Starting in the late 1980s, the Pentagon launched a top-secret constellation of two-dozen navigation satellites designed to guide U.S. nuclear missiles precisely to their targets. Then the Cold War ended, the technology shed the uniform, and put on civilian clothes. We know it as the Global Positioning System (GPS), and millions of drivers, hikers and bikers use it daily to find their bearings and map their workout routines.
Today, a similar transformation is taking place in the “drone” space. To be sure, military and intelligence agencies keep investing in unmanned aerial vehicles (UAVs), but a swarm of startups are already busy developing civilian applications for drones ranging from agriculture surveillance to mining and search-and-rescue, not to mention Amazon’s plans for delivering packages. “There are already over 600 companies in this field,” says Jonathan Downey, founder and CEO of Airware. “But there are still few standardized building blocks. For the industry to take off, you need more than just an autopilot.”
Downey started Airware three years ago with an idea to fix the problem. His company is developing a suite of hardware, software, and cloud services he calls the Aerial Information Platform. Drones equipped with the technology already took part in an anti-poaching exercise in a northern white rhino wildlife preserve in Kenya.
“We want to make it easy for customers to build drones for any commercial application and operate them in a safe and reliable manner,” Downey says. “This is something the industry as well as regulators have been asking for.”
Investors are paying attention. Airware has raised $40 million from an A-list roster of Silicon Valley venture capitalists, including Google Ventures, Kleiner Perkins Caufield and Byers, Andreessen Horowitz, and now also GE Ventures. “We’re big believers in ecosystems and we know that there is one quickly emerging and evolving in the commercial UAV space,” says Alex Tepper, managing director at GE Ventures. “Airware is at the heart of this movement. We want to be part of it and help it grow.”
Tepper says that GE’s customers could use drones for pipeline and power line surveillance, railroad monitoring and many other applications.
Downey comes from a flying family. His father and grandfather were both pilots and his great uncle was shot down over Europe flying bomber sorties during World War II. “If you don’t fly, I think you pretty much get kicked out of the family,” he laughs.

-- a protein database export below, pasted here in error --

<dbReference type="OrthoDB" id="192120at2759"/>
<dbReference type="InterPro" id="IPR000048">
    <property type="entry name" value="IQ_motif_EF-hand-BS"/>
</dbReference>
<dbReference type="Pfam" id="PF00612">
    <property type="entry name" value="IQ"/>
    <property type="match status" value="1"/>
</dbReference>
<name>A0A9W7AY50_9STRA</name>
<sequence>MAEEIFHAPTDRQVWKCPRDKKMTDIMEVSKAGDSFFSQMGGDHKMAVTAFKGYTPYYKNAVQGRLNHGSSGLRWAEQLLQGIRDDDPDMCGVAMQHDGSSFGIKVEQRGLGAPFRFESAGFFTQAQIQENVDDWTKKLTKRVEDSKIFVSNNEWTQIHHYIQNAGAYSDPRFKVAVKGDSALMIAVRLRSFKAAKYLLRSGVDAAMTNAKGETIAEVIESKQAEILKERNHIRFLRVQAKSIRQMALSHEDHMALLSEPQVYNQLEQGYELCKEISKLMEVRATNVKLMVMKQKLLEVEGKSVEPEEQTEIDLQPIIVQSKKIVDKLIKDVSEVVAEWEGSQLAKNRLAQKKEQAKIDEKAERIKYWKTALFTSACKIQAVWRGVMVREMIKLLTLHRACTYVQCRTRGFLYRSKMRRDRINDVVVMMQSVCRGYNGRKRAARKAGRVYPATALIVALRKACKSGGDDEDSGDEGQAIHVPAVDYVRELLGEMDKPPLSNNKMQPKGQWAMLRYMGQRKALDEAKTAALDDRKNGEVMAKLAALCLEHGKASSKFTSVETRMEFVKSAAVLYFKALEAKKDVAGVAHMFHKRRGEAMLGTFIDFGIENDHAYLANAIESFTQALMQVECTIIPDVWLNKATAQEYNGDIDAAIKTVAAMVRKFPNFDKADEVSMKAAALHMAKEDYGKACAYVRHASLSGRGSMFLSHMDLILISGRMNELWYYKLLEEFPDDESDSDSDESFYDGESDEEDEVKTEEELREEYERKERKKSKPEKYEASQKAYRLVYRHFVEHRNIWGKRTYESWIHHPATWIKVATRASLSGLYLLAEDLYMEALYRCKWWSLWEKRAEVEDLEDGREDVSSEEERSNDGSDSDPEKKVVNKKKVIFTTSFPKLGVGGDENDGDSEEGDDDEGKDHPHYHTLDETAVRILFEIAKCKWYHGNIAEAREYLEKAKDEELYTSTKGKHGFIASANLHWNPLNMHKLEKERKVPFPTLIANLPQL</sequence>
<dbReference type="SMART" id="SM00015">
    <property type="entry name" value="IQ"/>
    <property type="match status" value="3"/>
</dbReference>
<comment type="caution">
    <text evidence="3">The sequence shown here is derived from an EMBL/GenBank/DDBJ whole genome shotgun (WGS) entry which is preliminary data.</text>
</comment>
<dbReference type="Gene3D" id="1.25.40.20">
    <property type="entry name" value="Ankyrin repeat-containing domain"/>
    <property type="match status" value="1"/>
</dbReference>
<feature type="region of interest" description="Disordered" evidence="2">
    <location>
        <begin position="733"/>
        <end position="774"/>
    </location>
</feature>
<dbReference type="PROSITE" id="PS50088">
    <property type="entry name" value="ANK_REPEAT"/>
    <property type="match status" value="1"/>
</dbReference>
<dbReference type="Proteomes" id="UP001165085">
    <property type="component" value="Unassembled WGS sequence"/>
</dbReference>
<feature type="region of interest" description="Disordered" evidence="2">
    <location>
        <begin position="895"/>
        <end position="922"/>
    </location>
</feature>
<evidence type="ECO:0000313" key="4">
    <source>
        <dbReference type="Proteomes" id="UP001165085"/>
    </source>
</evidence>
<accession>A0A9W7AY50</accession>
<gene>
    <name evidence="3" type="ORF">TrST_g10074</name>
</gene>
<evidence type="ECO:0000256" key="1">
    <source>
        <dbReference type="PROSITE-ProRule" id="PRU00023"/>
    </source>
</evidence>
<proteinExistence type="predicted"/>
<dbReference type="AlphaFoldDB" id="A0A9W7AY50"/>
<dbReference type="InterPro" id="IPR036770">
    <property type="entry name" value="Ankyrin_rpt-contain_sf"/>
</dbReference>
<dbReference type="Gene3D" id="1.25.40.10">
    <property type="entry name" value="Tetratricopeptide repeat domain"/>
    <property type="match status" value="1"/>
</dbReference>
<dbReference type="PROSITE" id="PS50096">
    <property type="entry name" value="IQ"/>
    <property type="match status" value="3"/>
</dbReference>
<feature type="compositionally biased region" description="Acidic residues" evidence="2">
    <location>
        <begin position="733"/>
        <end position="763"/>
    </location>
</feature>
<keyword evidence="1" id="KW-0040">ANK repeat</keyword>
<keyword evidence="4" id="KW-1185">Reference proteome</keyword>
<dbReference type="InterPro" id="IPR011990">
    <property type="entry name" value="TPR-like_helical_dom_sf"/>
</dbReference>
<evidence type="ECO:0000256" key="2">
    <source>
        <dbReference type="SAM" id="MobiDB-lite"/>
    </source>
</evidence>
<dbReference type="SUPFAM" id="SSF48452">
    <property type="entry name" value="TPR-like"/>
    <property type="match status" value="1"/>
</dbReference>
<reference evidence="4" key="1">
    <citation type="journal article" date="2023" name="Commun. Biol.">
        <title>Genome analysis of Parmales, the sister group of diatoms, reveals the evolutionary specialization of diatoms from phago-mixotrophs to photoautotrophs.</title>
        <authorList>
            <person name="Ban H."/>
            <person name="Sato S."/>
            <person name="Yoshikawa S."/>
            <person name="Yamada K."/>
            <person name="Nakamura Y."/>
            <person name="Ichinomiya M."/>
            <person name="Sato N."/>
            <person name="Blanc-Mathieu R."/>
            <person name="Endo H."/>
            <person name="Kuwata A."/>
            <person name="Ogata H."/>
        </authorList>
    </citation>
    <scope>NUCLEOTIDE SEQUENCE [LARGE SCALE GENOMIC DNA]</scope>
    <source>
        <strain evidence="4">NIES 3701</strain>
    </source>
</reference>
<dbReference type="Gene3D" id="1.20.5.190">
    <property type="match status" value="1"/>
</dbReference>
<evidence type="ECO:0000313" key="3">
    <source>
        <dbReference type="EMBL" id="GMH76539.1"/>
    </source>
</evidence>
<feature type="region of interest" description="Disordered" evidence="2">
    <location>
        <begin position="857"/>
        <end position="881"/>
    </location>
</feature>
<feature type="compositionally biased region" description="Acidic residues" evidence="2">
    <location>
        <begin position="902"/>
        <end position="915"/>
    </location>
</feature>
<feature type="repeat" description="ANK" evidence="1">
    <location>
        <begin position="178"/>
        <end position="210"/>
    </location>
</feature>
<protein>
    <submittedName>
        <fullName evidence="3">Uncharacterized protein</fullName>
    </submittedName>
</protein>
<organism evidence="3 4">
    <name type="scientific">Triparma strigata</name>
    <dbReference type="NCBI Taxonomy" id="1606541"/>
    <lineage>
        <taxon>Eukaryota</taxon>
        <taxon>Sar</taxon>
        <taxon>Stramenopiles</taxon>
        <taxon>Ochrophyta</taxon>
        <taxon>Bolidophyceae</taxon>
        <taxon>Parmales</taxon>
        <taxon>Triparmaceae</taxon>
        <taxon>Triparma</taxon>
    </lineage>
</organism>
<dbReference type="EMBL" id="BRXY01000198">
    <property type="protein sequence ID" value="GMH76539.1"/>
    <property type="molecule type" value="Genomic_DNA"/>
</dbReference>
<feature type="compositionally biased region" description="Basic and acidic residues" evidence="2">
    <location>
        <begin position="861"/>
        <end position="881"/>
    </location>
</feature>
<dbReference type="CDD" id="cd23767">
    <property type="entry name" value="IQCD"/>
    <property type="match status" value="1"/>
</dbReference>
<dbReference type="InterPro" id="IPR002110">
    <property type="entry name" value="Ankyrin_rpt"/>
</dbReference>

Downey, who learned to fly from his father, spent a summer working as a commercial pilot for Grand Canyon Airlines, flying tourists in a twin-engine turboprop. His first brush with UAVs was at MIT, where he studied electrical engineering and computer science. He started a drone club, but he quickly realized that all of the underlying hardware and software had been designed for surveillance. “There were rigid black-box solutions and some open source projects that lacked reliability,” he says. “We ultimately had to build everything from scratch.”
But Downey wasn’t deterred. After graduation, he got a job at Boeing and joined a team building the A160T “Hummingbird,” one of the first autonomous helicopters. “During that timeframe, I started to hear from a lot of companies who were looking for UAVs that could address commercial applications and inexpensively collect, manage and analyze aerial information,” Downey says.
After flying for the commercial airline, Downey started Airware in 2011. Instead of building drones for a single task, Airware says its integrated platform can be easily customized for a variety of missions. It includes autonomous flight control and ground control software, which connect to compatible sensors and payloads.
The platform streams the collected data to a cloud platform for storage, analysis, reporting and distribution. Customers can use the technology on Airware-enabled vehicles made by partners like Delta Drone and Cyber Technology, or install the system on their own vehicles. The standardized approach also allows Airware’s clients to automatically meet safety standards and regulations.
The platform also works with third-party hardware like multi-spectral cameras, transponders and image processing software, and operators can control and track the drones from a handheld device. Says Downey: “Our technology makes this ecosystem work.”
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